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A zombie and a hunchback walk into a plank. Neither is harmed., July 9, 2023
I played a Commodore 64 version of Castle Dracula. The original BASIC game was published in CLOAD magazine, later distributed commercially by Microdeal and much later received further porting attention to other systems.
This adventure shares the most typical set-up for 8-bit Dracula adventure games: It plonks you roughly outside the castle and tasks you with going in and killing Dracula. I don't know the source of the flavour-adding blurb text concerning your missing wife but it goes unreferenced by the game.
For what was originally a magazine game, Castle Dracula has a big map. It is otherwise perhaps the epitome of elbow-grease-requiring two-word parser adventuring. The defining annoyance for the modern player is that almost nothing has a description if you EXAMINE it. If nothing's worth examining, then all you have is the ability to collect objects, or to try to VERB them on rooms and objects. There are no additional nudges towards solutions beyond the initial prose presentations of anything.
Again, this kind of solving-it-in-your-head approach is the bread and butter of a lot of games of this type. I found it too tedious in this one. For instance, there's a plank. There are so many great things you could think of doing with the plank (smack a zombie or hunchback or annoying suit of armour with it, build a ladder, cross a pit) and none will work or give much feedback except the correct ones performed with the correct verbs in the correct locations. And there are a ton of locations, so even just testing one idea across the board is too much slog.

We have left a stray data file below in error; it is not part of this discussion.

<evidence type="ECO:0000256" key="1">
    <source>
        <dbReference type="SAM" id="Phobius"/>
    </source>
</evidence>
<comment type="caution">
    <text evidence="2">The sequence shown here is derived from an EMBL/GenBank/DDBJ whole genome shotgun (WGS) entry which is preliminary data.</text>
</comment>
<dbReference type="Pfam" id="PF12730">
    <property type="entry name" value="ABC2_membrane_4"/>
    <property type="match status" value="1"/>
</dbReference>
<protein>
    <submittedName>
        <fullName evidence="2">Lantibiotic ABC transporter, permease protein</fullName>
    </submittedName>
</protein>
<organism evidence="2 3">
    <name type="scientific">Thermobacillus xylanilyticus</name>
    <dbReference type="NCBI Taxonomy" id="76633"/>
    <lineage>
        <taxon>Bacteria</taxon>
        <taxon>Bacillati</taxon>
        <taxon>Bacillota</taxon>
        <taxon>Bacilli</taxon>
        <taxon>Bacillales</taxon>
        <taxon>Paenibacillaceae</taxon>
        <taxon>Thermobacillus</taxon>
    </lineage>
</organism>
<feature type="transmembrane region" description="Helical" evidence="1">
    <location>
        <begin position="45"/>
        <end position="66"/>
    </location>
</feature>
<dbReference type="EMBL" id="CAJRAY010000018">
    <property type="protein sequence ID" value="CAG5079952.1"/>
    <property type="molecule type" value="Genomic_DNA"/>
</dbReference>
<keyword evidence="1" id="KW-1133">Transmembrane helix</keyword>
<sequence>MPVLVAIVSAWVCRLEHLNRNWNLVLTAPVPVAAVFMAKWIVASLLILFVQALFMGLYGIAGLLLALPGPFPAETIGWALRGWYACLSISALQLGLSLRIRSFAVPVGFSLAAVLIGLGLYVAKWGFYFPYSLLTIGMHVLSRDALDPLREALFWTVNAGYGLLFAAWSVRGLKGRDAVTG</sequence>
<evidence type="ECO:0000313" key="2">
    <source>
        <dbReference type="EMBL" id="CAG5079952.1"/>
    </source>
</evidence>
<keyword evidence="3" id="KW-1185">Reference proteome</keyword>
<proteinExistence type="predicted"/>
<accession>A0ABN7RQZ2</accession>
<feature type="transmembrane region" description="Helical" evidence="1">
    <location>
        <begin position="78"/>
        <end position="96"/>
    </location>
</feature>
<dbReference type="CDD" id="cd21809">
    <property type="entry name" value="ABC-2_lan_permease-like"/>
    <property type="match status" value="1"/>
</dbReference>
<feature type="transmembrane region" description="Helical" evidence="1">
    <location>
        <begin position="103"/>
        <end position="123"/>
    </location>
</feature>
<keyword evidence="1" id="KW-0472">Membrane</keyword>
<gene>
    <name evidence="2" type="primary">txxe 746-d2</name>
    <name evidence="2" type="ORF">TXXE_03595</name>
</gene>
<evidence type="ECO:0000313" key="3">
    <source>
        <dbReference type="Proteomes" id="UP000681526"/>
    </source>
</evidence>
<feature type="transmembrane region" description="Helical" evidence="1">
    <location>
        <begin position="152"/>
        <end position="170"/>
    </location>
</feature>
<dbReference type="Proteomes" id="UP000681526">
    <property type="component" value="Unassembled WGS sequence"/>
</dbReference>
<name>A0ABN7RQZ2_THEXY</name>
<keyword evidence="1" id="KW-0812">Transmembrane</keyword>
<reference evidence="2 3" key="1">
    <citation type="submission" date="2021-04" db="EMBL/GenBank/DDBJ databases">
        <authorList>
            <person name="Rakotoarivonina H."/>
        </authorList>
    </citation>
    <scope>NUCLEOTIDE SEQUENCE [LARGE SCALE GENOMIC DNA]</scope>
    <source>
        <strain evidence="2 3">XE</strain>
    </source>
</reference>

There's also an inventory limit (leads to huge back-and-forthing on the map), some finite supplies (fortunately not the light source!), a slightly mazey forest, and one command that's crucial for more than one puzzle and which I'm not sure I'd have come up with myself. If you want a single bit of advice for Castle Dracula in general that will really improve your experience, here it is: (Spoiler - click to show)GIVE doesn't work, but OFFER does.
I'm a (blood)sucker for all things Dracula. This one has a good Dracula setting with forest and church and castle, but is otherwise more a haunted house adventure with a cute attitude; as well as the zombie, you'll meet a Quasi Quasimodo. And when I say meet, I mean he'll be present in a room a the same time as you. Communication is beyond the scope of this game. You can refer to him as QUA because only three letters are read by the parser.
- jgerrie (Cape Breton Island, Canada), March 11, 2017
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